The parables of Jesus positively demand that verse 37 be read as a prophecy of the preaching of the gospel: They sow the fields, and plant vineyards (Matt. 13:3-9, 18-23, 31,32; Mark 4:3-20; Luke 8:5-15).

In another figure, the wilderness wherein there is no way (v. 40; cp. v. 4) becomes what the early church triumphantly called The Way (Acts 8:31; 9:2; 18:25,26; 19:9,23; 22:4; cp. John 14:6; 16:13; Heb. 9:8; 10:20). Walking in this “Way”, the church sacrifices the sacrifices of thanksgiving (v. 22; Heb. 13:15), and the righteous rejoice, and all iniquity shall stop her mouth (v. 42; Rom. 3:19).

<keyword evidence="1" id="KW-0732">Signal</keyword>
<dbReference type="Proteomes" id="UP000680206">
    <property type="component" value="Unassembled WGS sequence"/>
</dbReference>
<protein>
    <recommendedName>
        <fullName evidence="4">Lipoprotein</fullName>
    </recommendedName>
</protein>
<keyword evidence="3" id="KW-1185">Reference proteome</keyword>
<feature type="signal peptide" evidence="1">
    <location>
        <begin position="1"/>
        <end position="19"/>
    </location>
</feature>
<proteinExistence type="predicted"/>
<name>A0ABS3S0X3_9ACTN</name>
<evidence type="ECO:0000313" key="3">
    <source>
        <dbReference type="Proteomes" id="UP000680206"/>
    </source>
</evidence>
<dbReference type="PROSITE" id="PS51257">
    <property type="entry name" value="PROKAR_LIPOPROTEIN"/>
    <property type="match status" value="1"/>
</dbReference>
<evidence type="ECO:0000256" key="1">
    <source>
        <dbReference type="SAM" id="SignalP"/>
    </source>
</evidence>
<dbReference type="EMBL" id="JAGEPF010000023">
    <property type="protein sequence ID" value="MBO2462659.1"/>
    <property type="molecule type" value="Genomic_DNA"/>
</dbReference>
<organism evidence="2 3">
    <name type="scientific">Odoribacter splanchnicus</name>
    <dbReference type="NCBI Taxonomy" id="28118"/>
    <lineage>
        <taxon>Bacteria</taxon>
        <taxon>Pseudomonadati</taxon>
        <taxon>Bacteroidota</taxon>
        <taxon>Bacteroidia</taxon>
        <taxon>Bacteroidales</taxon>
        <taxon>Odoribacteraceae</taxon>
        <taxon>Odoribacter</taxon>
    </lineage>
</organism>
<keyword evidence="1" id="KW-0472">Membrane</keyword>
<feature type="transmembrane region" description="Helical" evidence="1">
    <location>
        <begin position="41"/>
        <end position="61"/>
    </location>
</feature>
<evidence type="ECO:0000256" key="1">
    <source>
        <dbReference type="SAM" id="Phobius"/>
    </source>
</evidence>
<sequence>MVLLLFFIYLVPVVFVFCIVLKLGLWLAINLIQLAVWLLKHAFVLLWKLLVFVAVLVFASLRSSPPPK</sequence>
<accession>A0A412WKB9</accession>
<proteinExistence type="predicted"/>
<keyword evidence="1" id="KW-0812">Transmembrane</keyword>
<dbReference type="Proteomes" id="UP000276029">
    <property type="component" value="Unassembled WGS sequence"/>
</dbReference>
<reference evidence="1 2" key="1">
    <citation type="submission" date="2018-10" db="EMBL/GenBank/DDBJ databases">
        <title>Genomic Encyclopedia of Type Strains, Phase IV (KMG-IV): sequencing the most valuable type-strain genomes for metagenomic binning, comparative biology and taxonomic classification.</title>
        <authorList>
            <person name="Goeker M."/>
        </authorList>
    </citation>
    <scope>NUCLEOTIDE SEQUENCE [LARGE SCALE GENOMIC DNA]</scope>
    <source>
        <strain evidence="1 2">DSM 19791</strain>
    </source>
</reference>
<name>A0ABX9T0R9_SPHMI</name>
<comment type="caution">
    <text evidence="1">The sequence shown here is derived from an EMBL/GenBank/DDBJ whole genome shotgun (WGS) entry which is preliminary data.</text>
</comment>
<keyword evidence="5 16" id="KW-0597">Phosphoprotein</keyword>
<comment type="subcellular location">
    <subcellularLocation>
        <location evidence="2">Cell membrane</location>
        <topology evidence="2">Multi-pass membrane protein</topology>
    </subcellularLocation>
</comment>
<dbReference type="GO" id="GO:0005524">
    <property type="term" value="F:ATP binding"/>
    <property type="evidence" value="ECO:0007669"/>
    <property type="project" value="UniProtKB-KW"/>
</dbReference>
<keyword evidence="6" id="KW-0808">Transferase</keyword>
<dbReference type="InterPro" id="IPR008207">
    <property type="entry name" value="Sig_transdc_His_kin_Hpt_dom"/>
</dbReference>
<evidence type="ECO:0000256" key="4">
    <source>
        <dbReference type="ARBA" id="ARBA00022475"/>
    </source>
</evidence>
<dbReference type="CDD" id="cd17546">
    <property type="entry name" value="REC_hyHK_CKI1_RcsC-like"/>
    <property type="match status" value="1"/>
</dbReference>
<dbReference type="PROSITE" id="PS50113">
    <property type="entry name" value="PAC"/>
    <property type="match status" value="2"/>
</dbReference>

Truly, this psalm is another “Gospel” of Jesus Christ.

Other New Testament details:

They found no city to dwell in suggests also Heb. 13:14: “For here have we no continuing city, but we seek one to come.” Though there is no such city now, there will be one in the future. God is preparing for His people a city to dwell in (v. 7 here; Heb. 11:13-16).
So he bringeth them unto their desired haven. Was Paul reluctant to forsake The Fair Havens (s.w. in LXX) so soon and in such a dangerous situation, because he believed that God had providentially brought them to such a place (Acts 27:8-10)?